I do have to say, because I lead a design team: ChatGPT spits out some amazing images. But every client is seeking to stand out on shelf, online, and in people’s hearts. ChatGPT is up against human talent, experience, and deep knowledge of the client’s business. 

“… human ingenuity is what created ChatGPT. My hope is that this type of platform will take on the more routine tasks and serve as the helpmate and not the master.”

So before you take a sledge hammer to your career, know that human ingenuity is what created ChatGPT. My hope is that this type of platform will take on the more routine tasks and serve as the helpmate and not the master. 

Beyond ChatGPT, AI and ML are making waves in the supply chain, but not without issues. 

 

Amazing leaps forward with machine learning.

Following conversations with executives across the supply chain industry, Forbes attempted to separate myth from reality. It begins with this definition: “Any device that can perceive its environment and takes actions that maximize its chance of success at a goal is some form of AI.”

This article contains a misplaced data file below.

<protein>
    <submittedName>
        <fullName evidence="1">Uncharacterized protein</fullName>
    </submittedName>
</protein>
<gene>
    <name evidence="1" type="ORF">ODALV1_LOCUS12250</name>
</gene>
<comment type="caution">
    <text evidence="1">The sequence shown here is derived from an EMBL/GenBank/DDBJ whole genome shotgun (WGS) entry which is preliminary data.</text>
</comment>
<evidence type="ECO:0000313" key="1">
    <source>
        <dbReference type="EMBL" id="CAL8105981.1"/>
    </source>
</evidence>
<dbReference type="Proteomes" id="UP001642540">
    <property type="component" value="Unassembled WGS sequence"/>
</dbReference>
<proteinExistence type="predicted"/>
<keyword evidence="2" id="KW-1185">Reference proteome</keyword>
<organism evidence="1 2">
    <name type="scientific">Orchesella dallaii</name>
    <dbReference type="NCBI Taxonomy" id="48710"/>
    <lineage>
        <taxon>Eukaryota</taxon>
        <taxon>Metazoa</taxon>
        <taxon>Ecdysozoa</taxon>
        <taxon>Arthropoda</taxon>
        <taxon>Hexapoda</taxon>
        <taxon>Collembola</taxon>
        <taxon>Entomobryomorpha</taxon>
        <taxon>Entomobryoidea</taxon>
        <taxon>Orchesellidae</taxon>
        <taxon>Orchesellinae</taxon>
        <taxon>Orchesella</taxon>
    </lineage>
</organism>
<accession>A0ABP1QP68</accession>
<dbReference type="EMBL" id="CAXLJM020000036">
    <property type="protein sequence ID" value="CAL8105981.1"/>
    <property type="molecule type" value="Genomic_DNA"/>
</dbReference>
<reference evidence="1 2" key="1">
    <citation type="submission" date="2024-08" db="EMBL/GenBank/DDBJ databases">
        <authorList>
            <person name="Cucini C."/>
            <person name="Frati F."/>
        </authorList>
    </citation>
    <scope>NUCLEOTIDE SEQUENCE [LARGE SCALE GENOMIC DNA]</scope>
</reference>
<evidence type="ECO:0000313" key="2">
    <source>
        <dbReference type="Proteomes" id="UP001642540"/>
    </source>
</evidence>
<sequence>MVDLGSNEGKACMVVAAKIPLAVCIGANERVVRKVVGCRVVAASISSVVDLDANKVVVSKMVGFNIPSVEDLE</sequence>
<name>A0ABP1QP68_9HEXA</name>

But in the supply chain realm, machine learning (ML), or how AI uses data points and algorithms to “learn” without the help of humans, is where AI finds its true importance.

 Photo credit: Pexels, Pavel Danilyuk

 

Where is ML breaking new ground?

We see six ways machine learning can aid product manufacturers:

1. Updating data, such as lead times for deliveries, is seeing advancements thanks to companies like AspenTech. Its process simulator performs thousands of actions to create large data sets where AI algorithms can be applied. The result? Its “first principles” model allows users to see improved accuracy up to 99+%.